Walking in circles: transport planning cycle

Paralysis through analysis: the ideas that progress can be halted by yet another study. ACT Transport knows what it needs to do for cycling with over a dozen studies since 2004, but never gets around to making the improvements. The recommendations are all too often never implemented. Take for example, the proposed Civic and Dickson bike path through Haig Park, which has been discussed for over a decade. Here is the history of cycling transport studies.

Submission contents

Canberra.bikes` submission for the Standing Committee on Planning, Transport and City Services. Making Canberra a city where we can cycle safely and easily, at any time, from 8-80 years. Here is the table of contents with links to the text.

Section 5: Active travel

A brief introduction of active travel at a non-technical level. This submission is not about the technical aspects of active travel, which is well documented in the ACT Active Travel Key Documents. Combined with Austroads Standards there is enough there to build a good network. We are not failing because of a lack of standards. Rather the problem lies elsewhere.

Ring fencing Molonglo 3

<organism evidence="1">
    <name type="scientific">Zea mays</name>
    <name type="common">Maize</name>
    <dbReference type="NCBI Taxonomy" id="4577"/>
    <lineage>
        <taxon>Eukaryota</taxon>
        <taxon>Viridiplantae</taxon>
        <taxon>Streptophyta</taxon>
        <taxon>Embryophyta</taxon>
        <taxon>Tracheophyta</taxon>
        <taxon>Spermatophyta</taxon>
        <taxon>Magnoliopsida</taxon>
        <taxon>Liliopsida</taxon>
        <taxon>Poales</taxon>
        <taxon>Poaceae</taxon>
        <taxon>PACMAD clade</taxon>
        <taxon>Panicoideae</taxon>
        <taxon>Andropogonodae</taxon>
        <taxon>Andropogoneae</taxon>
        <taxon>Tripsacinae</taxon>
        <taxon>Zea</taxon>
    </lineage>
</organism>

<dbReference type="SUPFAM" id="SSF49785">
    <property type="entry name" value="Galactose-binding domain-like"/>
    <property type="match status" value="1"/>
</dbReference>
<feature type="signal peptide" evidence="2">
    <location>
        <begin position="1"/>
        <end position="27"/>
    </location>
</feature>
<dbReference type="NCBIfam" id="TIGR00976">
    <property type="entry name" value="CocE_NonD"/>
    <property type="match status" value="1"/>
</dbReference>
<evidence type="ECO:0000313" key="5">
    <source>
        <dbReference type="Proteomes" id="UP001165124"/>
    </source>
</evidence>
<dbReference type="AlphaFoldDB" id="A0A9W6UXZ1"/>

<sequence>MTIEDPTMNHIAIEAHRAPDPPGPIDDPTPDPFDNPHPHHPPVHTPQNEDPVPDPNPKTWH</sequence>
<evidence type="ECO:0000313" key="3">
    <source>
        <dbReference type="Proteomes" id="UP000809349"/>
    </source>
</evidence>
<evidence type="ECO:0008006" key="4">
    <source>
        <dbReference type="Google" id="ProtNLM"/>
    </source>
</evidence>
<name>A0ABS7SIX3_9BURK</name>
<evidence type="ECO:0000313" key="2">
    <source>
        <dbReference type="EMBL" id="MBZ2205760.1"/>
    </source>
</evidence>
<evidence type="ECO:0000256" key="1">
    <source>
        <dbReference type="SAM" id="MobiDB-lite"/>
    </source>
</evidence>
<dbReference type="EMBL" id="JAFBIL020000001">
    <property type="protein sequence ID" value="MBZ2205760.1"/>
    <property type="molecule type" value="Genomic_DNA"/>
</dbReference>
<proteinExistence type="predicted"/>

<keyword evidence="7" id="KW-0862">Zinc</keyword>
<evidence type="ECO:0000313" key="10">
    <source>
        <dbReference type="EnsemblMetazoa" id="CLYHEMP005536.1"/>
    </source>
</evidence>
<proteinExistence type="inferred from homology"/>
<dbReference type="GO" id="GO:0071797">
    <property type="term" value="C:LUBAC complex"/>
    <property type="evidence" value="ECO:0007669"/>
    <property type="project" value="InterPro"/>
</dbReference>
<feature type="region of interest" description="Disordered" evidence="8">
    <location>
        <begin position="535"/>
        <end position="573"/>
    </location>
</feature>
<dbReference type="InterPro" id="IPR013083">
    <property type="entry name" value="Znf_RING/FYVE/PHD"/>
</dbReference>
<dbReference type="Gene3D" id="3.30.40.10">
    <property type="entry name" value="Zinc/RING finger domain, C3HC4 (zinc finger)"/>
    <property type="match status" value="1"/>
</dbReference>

Molonglo 3 East is in an early stage of planning and the significance easily missed driving by. In the Planning Design Framework the ACT Government outlines what it does and does not want, however, the intention is to leave plenty of space for good urban planning. 

Building unrideable bike paths

Many of the problems we have with active travel are due to years and years and year of poor design. The Molonglo Valley is a good example. In Whitlam, the ACT Government is building a bike path with a gradient of 12.4% (200m, climb 24m). This is not compliant with the Austroads AGRD06A standard – and only determined and athletic types will love it.

Section 2.1 The UK approach to network design

We cannot make a baby without a baby-making machine.

Moving Canberra and the Conservation Council

Canberra.bike has hardly mentioned ACT Government 2019 Moving Canberra strategy because it added little to the active travel debate. The ACT Conservation Council responded to it in a well-written submission. Between 2015 and 2020 the problems of cycle infrastructure investment remain largely the same in the ACT.